Immediate Inference (Eduction)

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    Professor Casey,

    If I understand things correctly, you state two things which seems to conflict with some references. This looks easy to resolve, but I would like your clarification.

    First: You state that a valid eduction (formally) from a given proposition is exactly the same proposition, except that it is in a different form.

    Second: You state that there are only four equivalent forms of a proposition that can appear.

    For example: SAP is equivalent to SEP*, P*ES, and P*AS*.

    According to George H. Joyce in “Principles of Logic, ” immediate inference doesn’t advance knowledge in the way a syllogism does and, hence in that sense, only “the same truth is enunciated [where] the conceptual expression undergoes transformation” (pp 92-3).

    A conversion that is not done “simply,” can get us from SAP to PIS. “All men are mortal,” e.g., to “Some mortal beings are men.” Do you consider this an equivalent proposition? If so, there are more than four equivalent forms. If not, which seems obviously likely, immediate inference in this broader usage can bring us valid propositions that are not merely equivalent from that which was given as a proposition to immediately infer from. And hence, if that is the case, there must be a distinction between that which is “merely equivalent” and Joyce’s claim that these inferences are the same “truth” (or propositional content) which only undergo a change in our conceptual relationship we form of them.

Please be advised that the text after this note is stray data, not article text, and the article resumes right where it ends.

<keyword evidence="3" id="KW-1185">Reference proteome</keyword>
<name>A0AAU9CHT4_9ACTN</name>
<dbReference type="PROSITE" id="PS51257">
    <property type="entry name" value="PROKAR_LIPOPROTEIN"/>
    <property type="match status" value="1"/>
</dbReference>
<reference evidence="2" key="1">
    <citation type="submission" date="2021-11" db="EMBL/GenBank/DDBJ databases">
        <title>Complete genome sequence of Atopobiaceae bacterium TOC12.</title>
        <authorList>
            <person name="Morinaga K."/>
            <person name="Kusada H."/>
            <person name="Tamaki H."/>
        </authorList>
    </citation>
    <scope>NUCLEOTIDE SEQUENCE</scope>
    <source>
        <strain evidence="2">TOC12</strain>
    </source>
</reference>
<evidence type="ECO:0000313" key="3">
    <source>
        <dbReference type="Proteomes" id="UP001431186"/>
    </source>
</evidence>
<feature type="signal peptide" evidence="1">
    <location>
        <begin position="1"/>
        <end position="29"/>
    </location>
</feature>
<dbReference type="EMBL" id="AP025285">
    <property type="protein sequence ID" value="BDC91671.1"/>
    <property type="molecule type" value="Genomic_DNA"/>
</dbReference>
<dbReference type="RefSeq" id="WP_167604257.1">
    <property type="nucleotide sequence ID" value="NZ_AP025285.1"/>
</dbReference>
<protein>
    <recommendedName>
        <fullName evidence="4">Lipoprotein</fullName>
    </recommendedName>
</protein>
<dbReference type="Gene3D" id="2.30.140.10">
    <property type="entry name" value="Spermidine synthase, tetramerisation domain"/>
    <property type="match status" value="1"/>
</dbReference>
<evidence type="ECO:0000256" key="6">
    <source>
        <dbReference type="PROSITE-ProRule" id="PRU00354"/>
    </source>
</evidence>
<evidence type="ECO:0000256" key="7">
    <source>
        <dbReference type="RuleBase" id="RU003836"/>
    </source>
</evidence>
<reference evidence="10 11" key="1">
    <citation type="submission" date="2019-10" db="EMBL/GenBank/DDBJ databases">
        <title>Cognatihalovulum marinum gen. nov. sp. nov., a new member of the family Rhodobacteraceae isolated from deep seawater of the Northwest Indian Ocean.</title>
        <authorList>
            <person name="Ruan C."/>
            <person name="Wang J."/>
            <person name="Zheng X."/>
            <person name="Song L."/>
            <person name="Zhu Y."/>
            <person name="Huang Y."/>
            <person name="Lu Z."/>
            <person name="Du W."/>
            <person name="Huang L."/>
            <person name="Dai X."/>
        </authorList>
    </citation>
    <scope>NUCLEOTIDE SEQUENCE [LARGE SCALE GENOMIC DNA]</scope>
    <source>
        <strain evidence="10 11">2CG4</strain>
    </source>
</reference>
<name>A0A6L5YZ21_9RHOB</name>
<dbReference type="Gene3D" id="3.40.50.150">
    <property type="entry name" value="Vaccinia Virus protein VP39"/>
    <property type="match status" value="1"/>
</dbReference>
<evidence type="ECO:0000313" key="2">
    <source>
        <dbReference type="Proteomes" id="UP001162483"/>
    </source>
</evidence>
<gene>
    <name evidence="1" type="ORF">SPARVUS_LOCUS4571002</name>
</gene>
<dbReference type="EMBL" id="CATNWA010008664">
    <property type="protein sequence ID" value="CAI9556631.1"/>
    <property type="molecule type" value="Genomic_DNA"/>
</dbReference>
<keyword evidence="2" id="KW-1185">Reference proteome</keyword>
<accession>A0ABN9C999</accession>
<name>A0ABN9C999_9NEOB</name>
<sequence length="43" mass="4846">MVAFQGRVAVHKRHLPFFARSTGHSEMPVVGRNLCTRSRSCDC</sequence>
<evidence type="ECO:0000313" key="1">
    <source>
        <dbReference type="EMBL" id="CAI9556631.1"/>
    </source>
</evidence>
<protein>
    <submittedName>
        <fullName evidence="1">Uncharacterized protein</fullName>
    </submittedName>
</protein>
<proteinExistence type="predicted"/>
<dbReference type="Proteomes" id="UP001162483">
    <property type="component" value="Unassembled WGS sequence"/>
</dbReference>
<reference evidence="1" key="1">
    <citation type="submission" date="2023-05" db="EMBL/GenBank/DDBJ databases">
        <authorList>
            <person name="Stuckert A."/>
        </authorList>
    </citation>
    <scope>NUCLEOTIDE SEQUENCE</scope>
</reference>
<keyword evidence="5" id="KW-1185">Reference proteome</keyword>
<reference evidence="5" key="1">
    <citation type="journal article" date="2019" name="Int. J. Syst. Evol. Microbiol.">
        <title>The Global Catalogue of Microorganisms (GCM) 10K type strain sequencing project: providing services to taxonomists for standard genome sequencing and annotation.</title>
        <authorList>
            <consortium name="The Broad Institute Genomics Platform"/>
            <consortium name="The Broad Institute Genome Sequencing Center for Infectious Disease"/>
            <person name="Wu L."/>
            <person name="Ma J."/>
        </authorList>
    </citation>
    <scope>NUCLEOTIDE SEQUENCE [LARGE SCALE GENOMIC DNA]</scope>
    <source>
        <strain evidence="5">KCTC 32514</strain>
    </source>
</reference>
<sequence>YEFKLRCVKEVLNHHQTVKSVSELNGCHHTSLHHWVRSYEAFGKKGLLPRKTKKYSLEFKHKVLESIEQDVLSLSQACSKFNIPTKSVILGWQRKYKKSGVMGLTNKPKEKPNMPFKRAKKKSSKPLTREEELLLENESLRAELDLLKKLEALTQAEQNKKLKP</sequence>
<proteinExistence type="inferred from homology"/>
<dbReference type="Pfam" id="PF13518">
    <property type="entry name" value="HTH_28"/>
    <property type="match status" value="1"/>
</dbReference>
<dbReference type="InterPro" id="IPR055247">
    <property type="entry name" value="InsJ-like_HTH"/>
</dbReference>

Thank you very much for your comments.


    Dear George W:

    Thank you for that question. Clearly, SAP and SIP are not equivalent propositions. For one thing, one is universal and the other particular, and while the truth of SAP implies the truth of SIP, the truth of SIP doesn’t imply the truth of SAP.

    When I say that eduction generates equivalent propositions, I’m talking about the three kinds I deal with, namely, (simple) conversion, contraposition and obversion. I confine my account to these three because other forms of eduction (e.g. conversion by limitation – from SAP to SIP to PIS) can be arrived at by means of a combination of the three kinds of eduction I mention and the inferences deducible from the square of opposition.

    My account is a somewhat simplified treatment of the subject (but not falsified!) and it is so for pedagogical purposes. Just as one can get most of the information one needs for the operation of an electronic device from about 5-10% of a manual, so too, most of what one needs from the logic we’re dealing with here can be had from a slightly trimmed account. It may take a little longer to get where we need to go but the demands on memorisation and use are significantly less.

    There isn’t, then, any conflict between my account and that of Joyce.

    I hope this clarifies matters? If you have any remaining doubts, please do get in touch with me.

    Best wishes,



    That’s what I figured, I just wanted to be sure.

    Now that I look at my notes again, I see you mention the difference between identical versus corresponding propositions. That’s important.

    I’m glad you included how you can go from SAP to SIP (via the square of opposition) and then to PIS (via conversion). Everything now seems unified, including the additional immediate inference types that Joyce wrote about.

    Thank you again,

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